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Theory of mind and its relation to schizotypy.

Fyfe, S.; (2006) Theory of mind and its relation to schizotypy. Doctoral thesis , University of London. Green open access

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Abstract

Literature Review: Is Atypical Mentalizing a Risk Factor for Psychosis. The literature review summarises models and rationale underpinning investigation of atypical mentalizing as a risk factor for psychosis, and reviews longitudinal and cross-sectional studies relating to this. It concludes that, although differences in social cognition can be demonstrated to be associated with risk for psychosis, findings to date are mixed, and a focus on the presence or absence of mentalizing skills has limited exploration of the nature of these putative differences. Empirical Paper: Theory of Mind and its Relation to Schizotypy. This section reports an experimental comparison of the performance of high and low schizotypes on verbal and non-verbal measures of theory of mind. In the non-verbal domain, high schizotypes were significantly more likely than low schizotypes to read meaning in randomness and to impute agency or mental states where none were obviously implied. These tendencies were associated with positive schizotypy in particular. The findings are discussed in relation to Frith's (1992) cognitive model of schizophrenia and existing studies of theory of mind and schizotypy and schizophrenia. Critical Appraisal: A critical review of the process of the above study is presented. Observations made during the planning, data collection, data analysis and interpretation stages of the project are described, and suggestions are made for future research.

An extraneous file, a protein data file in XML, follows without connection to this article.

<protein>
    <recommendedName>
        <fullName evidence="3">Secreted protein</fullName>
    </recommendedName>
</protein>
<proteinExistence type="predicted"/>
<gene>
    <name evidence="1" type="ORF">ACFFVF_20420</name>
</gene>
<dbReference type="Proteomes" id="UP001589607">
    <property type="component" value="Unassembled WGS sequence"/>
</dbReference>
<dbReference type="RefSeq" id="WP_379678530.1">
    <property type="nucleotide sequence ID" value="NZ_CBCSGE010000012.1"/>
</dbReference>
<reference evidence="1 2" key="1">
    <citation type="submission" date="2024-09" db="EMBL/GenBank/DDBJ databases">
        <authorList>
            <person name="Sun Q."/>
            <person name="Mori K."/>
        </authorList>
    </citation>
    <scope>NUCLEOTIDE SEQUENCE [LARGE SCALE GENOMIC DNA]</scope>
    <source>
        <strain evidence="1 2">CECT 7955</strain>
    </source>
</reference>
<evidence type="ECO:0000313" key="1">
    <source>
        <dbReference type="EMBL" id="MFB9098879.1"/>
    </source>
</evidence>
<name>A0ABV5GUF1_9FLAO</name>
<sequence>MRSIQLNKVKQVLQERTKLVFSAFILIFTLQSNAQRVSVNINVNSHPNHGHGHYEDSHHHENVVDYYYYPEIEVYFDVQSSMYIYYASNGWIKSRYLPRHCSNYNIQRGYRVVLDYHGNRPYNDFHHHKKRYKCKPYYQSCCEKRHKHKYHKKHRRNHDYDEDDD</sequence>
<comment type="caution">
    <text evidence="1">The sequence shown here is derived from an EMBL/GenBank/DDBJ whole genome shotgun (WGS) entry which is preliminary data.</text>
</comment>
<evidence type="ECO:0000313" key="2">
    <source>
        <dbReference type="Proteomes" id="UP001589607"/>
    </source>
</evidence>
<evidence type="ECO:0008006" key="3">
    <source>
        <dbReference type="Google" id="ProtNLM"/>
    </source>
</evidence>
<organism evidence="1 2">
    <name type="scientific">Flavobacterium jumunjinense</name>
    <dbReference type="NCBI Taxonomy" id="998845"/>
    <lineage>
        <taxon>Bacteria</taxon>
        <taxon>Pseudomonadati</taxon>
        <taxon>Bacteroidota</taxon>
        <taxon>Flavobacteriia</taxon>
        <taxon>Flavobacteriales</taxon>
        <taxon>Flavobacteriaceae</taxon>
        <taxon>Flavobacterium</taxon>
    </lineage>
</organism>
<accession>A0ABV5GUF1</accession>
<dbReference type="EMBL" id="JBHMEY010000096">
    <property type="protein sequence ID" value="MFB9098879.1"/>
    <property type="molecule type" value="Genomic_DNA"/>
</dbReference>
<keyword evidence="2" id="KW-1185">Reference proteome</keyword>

Type: Thesis (Doctoral)
Title: Theory of mind and its relation to schizotypy.
Identifier: PQ ETD:591996
Open access status: An open access version is available from UCL Discovery
Language: English
Additional information: Thesis digitised by ProQuest. Sensitive information has been removed from the ethesis
UCL classification: UCL > Provost and Vice Provost Offices > School of Life and Medical Sciences > Faculty of Brain Sciences > Div of Psychology and Lang Sciences > Clinical, Edu and Hlth Psychology
URI: https://discovery.ucl.ac.uk/id/eprint/1444687
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